Although the same numbers aren’t available worldwide, a Statista report (link resides outside of ibm.com) pegs global penetration of 5G compatible smartphones at 59% in 2023, with that number expected to reach more than 82% by 2027.

But going beyond the numbers, what does this surge in interest really mean? Sometimes, with new technologies, it can be hard to separate what’s real from all the excitement. Here’s a closer look at some of the areas 5G is expected to impact and the likely changes it will bring.

Healthcare

In the healthcare industry, 5G is already enabling greater efficiencies, deeper insights from data, and improvements in patient outcomes. Its low latency, high speed and increased bandwidth will help doctors discover new treatments, perform critical procedures remotely using robotics, and access patient information in the field no matter where they are.

More specifically, 5G will continue to do the following:

  • Add to the number of IoT devices used to remotely monitor patient health.
  • Supply dependable connectivity with real-time results, enabling staff to make faster, more informed decisions about patient care.
  • Transmit HD photos and videos—such as X-rays and mammograms—swiftly and securely so their results can be read remotely.

Supply chains

As 5G connectivity spreads, supply chains everywhere will benefit from its lightning-fast speeds and increased reliability. Since the networks that global trade depends on are increasingly digitized, they’re more reliant than ever on high-speed data transmission capabilities and 5G speeds to function. The more digitization and automation in a supply chain, the more 5G can be leveraged to increase efficiencies, reduce costs and increase security.  

Today, 5G service is already being used in airports, ports, train stations and other logistics hubs critical to supply chain infrastructure, but its potential has barely been tapped. Soon, expect 5G connectivity to play a bigger role in enhancing both the employee and customer experience. Programs already being piloted include IoT devices, such as shelf sensors that know when an item is out of stock and re-order it immediately, cashier-less checkouts, and HD cameras and drones to replace security guards.

Fixed wireless networks

The concept of ‘fixed’ wireless connections—an internet connection that delivers a seamless wireless experience in a home or business via radio waves rather than through cable or fiber—can help deliver the internet cheaply to more people and places. In a fixed 5G ecosystem, an antenna is attached to a house or place of business that connects to the nearest 5G transmitter. 5G fixed wireless networks can deliver the same speeds, connectivity and reliability as fiber or cable connections at a fraction of the cost.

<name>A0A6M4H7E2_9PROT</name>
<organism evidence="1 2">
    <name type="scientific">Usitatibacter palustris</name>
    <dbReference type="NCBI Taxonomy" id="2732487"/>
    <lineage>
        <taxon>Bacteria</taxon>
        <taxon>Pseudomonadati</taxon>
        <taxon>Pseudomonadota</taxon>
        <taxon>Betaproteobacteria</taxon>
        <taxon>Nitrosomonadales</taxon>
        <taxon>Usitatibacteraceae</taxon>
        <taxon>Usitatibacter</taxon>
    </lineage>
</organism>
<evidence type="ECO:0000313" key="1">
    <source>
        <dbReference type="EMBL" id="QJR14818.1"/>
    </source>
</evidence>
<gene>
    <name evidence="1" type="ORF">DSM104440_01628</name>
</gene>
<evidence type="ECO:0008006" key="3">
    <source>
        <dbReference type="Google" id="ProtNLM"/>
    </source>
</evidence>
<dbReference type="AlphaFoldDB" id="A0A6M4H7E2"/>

According to a recent World Bank blog (link resides outside of IBM), providing internet connectivity—and specifically wireless access—helps lift millions out of poverty every year. A 5G technology that can deliver the same benefits at a much lower cost to millions of people could be a game-changer, bringing the benefits of internet connectivity to communities that have been living without it for years.

Smart cities

Perhaps no other environment is poised to change as much due to 5G connectivity as crowded urban centers where foot and car traffic have long led to congestion, air and noise pollution. 5G is already helping cities improve traffic flow and air quality with sensors connected via the IoT, but the future will likely bring much more innovation to this space.

One of the biggest areas where smart cities can leverage 5G more is in its AI capabilities. Currently, programs are being tested that would see 5G-enabled AI assist in everything from smarter energy management to the routing of 911 calls. In Vienna, WienBot, an AI chatbot (link resides outside ibm.com), helps users solve problems as simple as finding the nearest drinking fountain or a place to eat dinner to as complex tasks as renewing their passport and obtaining travel visas.

Edge computing and AI

Finally, edge computing—a computing framework that relies heavily on 5G to perform computations closer to data sources—is poised to help enterprises achieve unprecedented control over their data and extract insights even faster than they already are. One area where edge computing is particularly well-positioned for growth is cloud computing, where AI requires large amounts of power to handle the data it’s tasked with analyzing. Here, 5G connectivity and reliability is key to realizing value for the enterprise. For example, sending data from one point to another in a chat or personal finance application requires additional power and resources that aren’t necessary if the data is being analyzed at its source.

Soon, it’s possible that edge computing will make real-time AI analysis of large volumes of data a reality for everything from fitness and health apps to remotely operated vehicles like satellites and drones. Given its potential, utilizing 5G-enabled edge computing is quickly becoming the standard for enterprise data processing. According to this Gartner white paper (link resides outside ibm.com), by 2025, 75% of enterprise data will be processed at the edge (compared to only 10% today).

5G solutions with IBM Cloud Satellite

Before you can take advantage of all the potential possibilities the future of 5G holds, you need a platform that’s built for it. IBM Cloud Satellite lets you deploy and run apps consistently across on-premises, edge computing and public cloud environments on a 5G network. And it’s all enabled by secure and auditable communications within the IBM Cloud.

Explore IBM Cloud Satellite